Based on the characteristics of information transfer between agents, the following ILC algorithm is designed:where is the learning gain, is the number of iterations. is the tracking error of the -th agent, and is the tracking error of the -th agent. reflects the communication relationship between the -th agent and virtual leader agents. indicates that the -th agent can communicate with virtual leader agent, and is the opposite.
For the simplicity of the subsequent convergence analysis, the compact form of system (1) is as follows:where
Define the consensus error of system (10) aswhere is the trajectory of virtual leader agent and .
Further, the compact form corresponding to ILC law (see (9)) is can be written aswhere is the Laplacian matrix of graph and .
After system (10) iterates times, the corresponding difference form is expressed as
Theorem 1. If in the ILC law (see (13)) satisfies and satisfies Assumptions 1–4 at the same time, and when the number of iterations , the consensus error of system (10) can converge to zero in the following sense:
Proof. From equations (12) and (13), after the k-th iteration, the consensus error of system (10) can be written aswhereImmediately after the two sides of equation (17) are squared, one obtainsSumming from to on both sides of inequality (19), one obtainswhereIt can be seen from inequality (20) that, to prove the convergence of consensus error of system (10), it is necessary to estimate . Thus, by the first equation in system (10) and equation (14), one can deriveFurther, during the -th iteration, the agents state can also be written asNext, after subtracting equation (22) from equation (23) and combining with equation (15), we have the following results:The two sides of equation (24) are squared at the same time. Since , equation (24) can be rewritten asSumming from to on both sides of inequality (25) and using Lipschitz condition (5), one obtainswhere . Combining the boundary condition (3), in inequality (26) can be written asSubstituting (27) into (26), one haswhere . Combining Lemma 1 and the initial value condition (4), we have the following results:So, we can see the relationship between and . Next, choosing ILC algorithm (13), one obtainswhere .
In addition, by inequality (30), inequality (29) can be further written asMultiplying both sides of inequality (31) by , (31) can be rewritten as follows:Estimating state with time delay in inequality (32) and letting , from the known conditions, when , there is , and one hasBy the initial value condition , inequality (33) can be written asSubstituting inequality (32) into inequality (34), one hasSince is sufficiently small, can be obtained. Inequality (35) can be written asMultiplying both sides of inequality (20) by , one obtainsSubstituting inequality (37) into inequality (36), one obtainsLetting can be obtained from the condition , of Theorem 1. Therefore, . After recursion by inequality (38), one getsThen, by the contraction mapping principle, one obtains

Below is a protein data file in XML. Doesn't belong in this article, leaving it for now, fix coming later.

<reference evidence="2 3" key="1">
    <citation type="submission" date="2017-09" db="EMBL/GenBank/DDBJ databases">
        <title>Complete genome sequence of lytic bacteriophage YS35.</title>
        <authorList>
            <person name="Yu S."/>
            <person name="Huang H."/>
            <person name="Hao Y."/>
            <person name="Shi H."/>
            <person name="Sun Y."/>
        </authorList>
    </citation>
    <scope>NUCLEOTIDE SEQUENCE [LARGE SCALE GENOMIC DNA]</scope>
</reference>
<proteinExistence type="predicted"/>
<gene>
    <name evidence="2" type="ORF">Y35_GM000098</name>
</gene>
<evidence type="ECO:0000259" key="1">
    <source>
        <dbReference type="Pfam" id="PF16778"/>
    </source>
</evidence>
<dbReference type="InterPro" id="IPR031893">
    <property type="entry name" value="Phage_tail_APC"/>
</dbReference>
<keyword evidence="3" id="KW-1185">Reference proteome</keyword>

Further, we have the following results:Thus, one hasNext, combining equation (22), the -th agent consensus tracking error can be rewritten as follows:Further, due to , one getsFinally, based on equation (42) and inequality (43), one obtainsThe proof of Theorem 1 is completed.
3. Iterative Learning Consensus Control for Nonlinear Parabolic Partial Difference Mass with Time Delay
In this section, consider a nonlinear parabolic partial difference MAS (45) composed of homogeneous discrete multiple agents, which run repeatedly within the finite-time interval, where the -th agent’s dynamic equation iswhere are discrete variables of space and time, respectively. and are given integers, and , . is the number of iterations, and indicates the i-th agent. are uncertain bound real sequences, and . , respectively, denote the state of the -th agent in system (41), control input, and control output. is the time delay; let the initial state function be ; when , . are both nonlinear functions.
The differential form of the first expression in system (45) is defined as
For the simplicity of the subsequent convergence analysis, the compact form of system (45) is as follows:where
After system (45) iterates times, the corresponding difference form is expressed as
Theorem 2. If is in use, ILC algorithm (13) satisfies and satisfies Assumptions 1–4 at the same time; then when the iteration index , in the following sense, consensus error for the nonlinear parabolic partial difference system (47) can converge to zero; that is,
Proof. To prove the convergence for system (47) consensus error , we need to estimate . By equation (49) and the first equation in system (47), one hasSimilar to equation (52), during the -th iteration, the agent’s state can also be written asNext, subtracting equation (52) from equation (53) and combining with equation (50), one hasHere, squaring both sides of equation (54) and by , one obtainsSumming from to on both sides of inequality (55) and using Lipschitz condition (5), we have the following results:whereBy the boundary condition (4), the following inequality holds:Substituting (58) into (56), one has where